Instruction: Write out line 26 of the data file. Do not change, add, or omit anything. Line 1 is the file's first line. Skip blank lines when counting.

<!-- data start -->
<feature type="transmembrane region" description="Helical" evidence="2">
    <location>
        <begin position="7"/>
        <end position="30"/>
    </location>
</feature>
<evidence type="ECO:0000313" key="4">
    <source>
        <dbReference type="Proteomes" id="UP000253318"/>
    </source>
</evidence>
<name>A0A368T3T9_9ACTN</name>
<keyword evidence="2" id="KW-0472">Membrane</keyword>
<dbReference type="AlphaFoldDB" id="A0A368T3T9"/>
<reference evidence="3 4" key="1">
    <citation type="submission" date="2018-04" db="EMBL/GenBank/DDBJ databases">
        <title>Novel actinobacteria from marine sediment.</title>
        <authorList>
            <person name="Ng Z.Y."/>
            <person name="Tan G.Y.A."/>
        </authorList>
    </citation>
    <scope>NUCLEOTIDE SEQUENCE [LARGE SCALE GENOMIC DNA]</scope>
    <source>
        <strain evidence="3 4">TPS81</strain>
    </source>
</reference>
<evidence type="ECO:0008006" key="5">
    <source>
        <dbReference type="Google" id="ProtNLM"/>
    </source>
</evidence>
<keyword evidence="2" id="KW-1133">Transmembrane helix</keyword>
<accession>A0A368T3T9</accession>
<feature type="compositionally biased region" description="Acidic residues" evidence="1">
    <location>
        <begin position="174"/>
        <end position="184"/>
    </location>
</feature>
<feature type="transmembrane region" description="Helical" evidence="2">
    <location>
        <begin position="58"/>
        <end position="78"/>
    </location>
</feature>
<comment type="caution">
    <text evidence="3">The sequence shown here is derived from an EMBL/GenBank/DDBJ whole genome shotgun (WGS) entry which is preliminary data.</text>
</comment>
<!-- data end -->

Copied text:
    </source>